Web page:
Canada is conducting a remarkable experiment off the coast of Halifax in the east of the country, in which a group of researchers from Dalhousie University performed an amazing feat: pouring 500 liters of an intensely pink liquid into Bedford Bay. While it could have been mistaken for an artistic performance, this act had a different goal: combating global warming.
The staining liquid used in this particular scientific experiment is Rhodamine WT, a substance that has been used for decades to analyze spreading and flow phenomena in aquatic systems such as rivers, streams and lakes. In addition to the dye, Canadian scientists have used a fleet of boats, drones and autonomous underwater vehicles for days to follow the blob’s evolution.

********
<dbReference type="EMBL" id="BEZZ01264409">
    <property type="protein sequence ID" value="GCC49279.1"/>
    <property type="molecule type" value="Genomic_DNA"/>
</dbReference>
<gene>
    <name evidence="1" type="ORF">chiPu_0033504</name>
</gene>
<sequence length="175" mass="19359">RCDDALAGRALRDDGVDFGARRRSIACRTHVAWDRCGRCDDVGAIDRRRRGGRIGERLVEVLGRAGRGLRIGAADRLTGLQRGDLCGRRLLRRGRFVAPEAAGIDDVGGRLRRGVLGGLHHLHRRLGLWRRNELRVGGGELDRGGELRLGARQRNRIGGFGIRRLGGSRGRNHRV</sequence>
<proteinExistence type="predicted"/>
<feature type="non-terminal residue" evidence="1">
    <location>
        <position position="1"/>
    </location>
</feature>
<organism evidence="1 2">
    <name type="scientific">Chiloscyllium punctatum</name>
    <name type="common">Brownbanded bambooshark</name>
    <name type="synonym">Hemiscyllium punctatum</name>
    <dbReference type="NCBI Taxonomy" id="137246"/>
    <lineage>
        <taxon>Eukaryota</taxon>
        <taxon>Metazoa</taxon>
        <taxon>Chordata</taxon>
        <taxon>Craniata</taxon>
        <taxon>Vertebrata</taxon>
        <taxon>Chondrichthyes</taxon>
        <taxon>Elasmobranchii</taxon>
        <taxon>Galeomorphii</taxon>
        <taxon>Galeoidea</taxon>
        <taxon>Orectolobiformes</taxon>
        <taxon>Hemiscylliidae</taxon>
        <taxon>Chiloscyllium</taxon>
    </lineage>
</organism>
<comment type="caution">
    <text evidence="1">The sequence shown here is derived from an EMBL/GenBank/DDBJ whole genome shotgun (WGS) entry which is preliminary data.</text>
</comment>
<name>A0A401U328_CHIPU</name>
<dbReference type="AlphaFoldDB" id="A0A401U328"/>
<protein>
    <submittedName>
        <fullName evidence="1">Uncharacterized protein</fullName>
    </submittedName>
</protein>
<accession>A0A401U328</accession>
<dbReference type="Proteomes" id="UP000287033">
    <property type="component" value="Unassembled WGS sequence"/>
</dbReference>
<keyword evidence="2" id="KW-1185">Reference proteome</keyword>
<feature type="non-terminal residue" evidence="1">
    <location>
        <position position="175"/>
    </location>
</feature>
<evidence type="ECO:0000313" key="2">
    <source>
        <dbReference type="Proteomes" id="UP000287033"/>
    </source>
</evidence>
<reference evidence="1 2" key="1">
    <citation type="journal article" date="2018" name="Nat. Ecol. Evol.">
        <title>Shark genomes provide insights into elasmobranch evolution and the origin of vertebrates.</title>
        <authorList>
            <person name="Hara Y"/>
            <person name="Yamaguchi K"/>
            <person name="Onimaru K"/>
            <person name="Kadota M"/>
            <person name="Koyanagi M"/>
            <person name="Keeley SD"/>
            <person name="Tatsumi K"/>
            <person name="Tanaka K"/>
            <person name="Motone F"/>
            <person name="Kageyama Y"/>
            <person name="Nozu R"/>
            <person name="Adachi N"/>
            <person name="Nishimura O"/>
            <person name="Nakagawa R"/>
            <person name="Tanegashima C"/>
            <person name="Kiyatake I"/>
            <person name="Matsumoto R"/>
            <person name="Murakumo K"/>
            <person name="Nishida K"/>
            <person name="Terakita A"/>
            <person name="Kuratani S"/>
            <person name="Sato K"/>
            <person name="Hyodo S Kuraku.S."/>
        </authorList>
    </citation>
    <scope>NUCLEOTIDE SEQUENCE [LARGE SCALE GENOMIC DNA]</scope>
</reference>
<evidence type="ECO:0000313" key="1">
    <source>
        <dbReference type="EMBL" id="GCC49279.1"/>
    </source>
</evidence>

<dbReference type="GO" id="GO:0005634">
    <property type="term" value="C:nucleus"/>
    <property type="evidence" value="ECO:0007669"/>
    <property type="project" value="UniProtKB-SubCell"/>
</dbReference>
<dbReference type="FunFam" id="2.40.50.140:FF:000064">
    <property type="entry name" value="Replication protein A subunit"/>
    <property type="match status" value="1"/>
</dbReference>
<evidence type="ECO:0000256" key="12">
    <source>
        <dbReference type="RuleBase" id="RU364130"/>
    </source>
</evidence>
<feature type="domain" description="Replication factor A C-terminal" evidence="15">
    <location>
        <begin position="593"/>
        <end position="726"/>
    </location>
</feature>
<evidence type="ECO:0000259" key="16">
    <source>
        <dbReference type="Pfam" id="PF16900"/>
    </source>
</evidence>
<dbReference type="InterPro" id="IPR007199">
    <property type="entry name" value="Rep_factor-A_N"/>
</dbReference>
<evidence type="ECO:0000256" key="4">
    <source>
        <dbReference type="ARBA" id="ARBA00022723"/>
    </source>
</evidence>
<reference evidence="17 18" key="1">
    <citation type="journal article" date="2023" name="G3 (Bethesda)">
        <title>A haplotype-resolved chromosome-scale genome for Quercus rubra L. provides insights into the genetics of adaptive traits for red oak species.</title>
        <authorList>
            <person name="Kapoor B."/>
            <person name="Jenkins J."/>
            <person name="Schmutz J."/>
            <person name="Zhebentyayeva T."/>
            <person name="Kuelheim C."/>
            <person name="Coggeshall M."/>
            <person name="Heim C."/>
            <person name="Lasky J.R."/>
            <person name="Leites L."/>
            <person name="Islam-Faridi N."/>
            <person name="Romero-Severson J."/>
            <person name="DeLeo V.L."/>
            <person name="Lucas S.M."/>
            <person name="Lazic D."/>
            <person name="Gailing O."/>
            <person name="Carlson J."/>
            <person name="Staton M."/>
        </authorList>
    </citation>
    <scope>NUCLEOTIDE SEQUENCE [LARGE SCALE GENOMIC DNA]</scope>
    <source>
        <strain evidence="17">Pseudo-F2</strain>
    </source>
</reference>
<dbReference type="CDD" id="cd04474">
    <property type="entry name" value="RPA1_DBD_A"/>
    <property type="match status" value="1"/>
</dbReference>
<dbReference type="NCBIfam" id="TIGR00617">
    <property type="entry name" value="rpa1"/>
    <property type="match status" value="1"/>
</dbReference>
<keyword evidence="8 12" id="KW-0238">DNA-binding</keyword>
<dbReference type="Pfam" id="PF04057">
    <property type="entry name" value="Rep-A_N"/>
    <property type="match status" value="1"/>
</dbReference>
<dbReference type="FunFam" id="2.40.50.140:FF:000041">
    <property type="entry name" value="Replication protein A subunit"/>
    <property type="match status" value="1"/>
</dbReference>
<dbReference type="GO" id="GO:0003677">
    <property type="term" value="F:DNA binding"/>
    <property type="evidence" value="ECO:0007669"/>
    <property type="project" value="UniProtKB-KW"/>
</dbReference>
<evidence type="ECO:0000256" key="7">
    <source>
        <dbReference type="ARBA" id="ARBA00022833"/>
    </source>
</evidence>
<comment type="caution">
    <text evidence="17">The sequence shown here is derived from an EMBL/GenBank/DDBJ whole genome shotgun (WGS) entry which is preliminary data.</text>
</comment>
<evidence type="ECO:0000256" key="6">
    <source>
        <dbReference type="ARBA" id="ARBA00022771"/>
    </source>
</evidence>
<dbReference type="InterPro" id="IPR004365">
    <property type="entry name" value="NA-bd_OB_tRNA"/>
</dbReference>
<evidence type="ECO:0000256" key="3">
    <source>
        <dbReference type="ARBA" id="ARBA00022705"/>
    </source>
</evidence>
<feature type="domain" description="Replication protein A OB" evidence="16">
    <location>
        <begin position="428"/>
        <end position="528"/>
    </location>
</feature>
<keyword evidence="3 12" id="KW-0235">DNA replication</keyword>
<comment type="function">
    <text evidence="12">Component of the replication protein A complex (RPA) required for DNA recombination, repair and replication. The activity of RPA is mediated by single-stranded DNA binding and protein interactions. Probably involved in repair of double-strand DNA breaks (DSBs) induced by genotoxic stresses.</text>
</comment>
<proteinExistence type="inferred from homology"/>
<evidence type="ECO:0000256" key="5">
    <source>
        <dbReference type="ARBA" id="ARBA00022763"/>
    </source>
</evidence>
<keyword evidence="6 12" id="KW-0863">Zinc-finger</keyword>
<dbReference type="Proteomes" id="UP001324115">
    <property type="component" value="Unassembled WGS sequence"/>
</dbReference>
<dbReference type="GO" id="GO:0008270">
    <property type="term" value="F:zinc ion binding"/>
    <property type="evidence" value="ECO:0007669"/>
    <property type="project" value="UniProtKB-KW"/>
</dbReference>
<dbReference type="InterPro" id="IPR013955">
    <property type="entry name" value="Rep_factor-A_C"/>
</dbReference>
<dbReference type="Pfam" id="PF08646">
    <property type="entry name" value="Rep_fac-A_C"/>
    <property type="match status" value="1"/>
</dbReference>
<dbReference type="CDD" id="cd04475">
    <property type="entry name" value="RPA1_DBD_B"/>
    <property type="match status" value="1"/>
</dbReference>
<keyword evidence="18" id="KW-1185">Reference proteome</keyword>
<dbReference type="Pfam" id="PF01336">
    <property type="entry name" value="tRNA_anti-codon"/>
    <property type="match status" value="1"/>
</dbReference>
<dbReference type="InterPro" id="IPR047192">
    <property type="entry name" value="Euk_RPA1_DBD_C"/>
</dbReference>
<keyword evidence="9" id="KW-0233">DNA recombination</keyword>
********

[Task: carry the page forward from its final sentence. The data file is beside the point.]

The aim of this experiment, beyond finding other ways to stop global warming, explains the Xataka portal, is to collect the largest amount of data for the test, which is to be carried out in a few months using the latest generation of climate technology and with to investigate how the oceans’ capacity to absorb and store carbon dioxide (CO2), one of the greenhouse gases that contributes most to climate change, can be increased.
The proposed strategy is to increase seawater alkalinity, which would increase its ability to absorb and retain CO2 from the atmosphere. This novel approach, known as “Ocean Alkalinity Enhancement” (OAE), is proving to be one of the options to reach the goal of zero greenhouse gas emissions by 2050.
The use of the pink dye had a specific objective: to provide tangible data to evaluate the feasibility of the sea alkalinity improvement strategy. By monitoring the dispersion of the dye, scientists can understand patterns of water movement and verify the accuracy of their theoretical models. This data would be critical to measuring exactly how much additional carbon the oceans could absorb from the atmosphere in future tests of the alkaline solution.